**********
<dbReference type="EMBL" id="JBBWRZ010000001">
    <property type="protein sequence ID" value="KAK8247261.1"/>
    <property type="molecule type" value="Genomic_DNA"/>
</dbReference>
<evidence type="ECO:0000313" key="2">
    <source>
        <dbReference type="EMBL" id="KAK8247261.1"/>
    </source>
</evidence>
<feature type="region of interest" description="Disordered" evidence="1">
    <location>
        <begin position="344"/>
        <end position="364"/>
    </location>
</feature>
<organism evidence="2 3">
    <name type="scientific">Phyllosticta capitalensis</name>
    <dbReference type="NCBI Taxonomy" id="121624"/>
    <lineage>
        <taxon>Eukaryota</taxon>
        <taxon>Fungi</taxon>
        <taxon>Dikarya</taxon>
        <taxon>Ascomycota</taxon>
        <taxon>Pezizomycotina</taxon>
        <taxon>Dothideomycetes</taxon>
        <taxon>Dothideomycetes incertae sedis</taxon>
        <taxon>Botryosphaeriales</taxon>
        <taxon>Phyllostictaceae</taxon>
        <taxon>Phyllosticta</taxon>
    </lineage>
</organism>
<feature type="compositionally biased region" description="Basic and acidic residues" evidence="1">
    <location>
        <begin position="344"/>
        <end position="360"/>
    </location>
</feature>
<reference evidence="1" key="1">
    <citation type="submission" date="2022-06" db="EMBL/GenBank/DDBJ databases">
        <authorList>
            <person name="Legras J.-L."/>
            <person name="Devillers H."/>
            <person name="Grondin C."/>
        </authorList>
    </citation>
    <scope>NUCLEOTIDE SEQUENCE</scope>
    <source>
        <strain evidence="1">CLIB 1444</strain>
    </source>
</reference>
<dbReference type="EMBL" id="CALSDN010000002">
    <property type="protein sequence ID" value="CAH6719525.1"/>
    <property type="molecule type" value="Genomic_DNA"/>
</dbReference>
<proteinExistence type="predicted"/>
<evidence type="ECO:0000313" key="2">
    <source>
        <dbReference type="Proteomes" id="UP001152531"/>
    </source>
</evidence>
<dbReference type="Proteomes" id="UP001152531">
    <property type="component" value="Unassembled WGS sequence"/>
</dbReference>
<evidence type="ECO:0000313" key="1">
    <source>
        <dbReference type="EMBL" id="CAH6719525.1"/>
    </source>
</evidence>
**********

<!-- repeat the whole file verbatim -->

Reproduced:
<dbReference type="EMBL" id="JBBWRZ010000001">
    <property type="protein sequence ID" value="KAK8247261.1"/>
    <property type="molecule type" value="Genomic_DNA"/>
</dbReference>
<evidence type="ECO:0000313" key="2">
    <source>
        <dbReference type="EMBL" id="KAK8247261.1"/>
    </source>
</evidence>
<feature type="region of interest" description="Disordered" evidence="1">
    <location>
        <begin position="344"/>
        <end position="364"/>
    </location>
</feature>
<organism evidence="2 3">
    <name type="scientific">Phyllosticta capitalensis</name>
    <dbReference type="NCBI Taxonomy" id="121624"/>
    <lineage>
        <taxon>Eukaryota</taxon>
        <taxon>Fungi</taxon>
        <taxon>Dikarya</taxon>
        <taxon>Ascomycota</taxon>
        <taxon>Pezizomycotina</taxon>
        <taxon>Dothideomycetes</taxon>
        <taxon>Dothideomycetes incertae sedis</taxon>
        <taxon>Botryosphaeriales</taxon>
        <taxon>Phyllostictaceae</taxon>
        <taxon>Phyllosticta</taxon>
    </lineage>
</organism>
<feature type="compositionally biased region" description="Basic and acidic residues" evidence="1">
    <location>
        <begin position="344"/>
        <end position="360"/>
    </location>
</feature>
<reference evidence="1" key="1">
    <citation type="submission" date="2022-06" db="EMBL/GenBank/DDBJ databases">
        <authorList>
            <person name="Legras J.-L."/>
            <person name="Devillers H."/>
            <person name="Grondin C."/>
        </authorList>
    </citation>
    <scope>NUCLEOTIDE SEQUENCE</scope>
    <source>
        <strain evidence="1">CLIB 1444</strain>
    </source>
</reference>
<dbReference type="EMBL" id="CALSDN010000002">
    <property type="protein sequence ID" value="CAH6719525.1"/>
    <property type="molecule type" value="Genomic_DNA"/>
</dbReference>
<proteinExistence type="predicted"/>
<evidence type="ECO:0000313" key="2">
    <source>
        <dbReference type="Proteomes" id="UP001152531"/>
    </source>
</evidence>
<dbReference type="Proteomes" id="UP001152531">
    <property type="component" value="Unassembled WGS sequence"/>
</dbReference>
<evidence type="ECO:0000313" key="1">
    <source>
        <dbReference type="EMBL" id="CAH6719525.1"/>
    </source>
</evidence>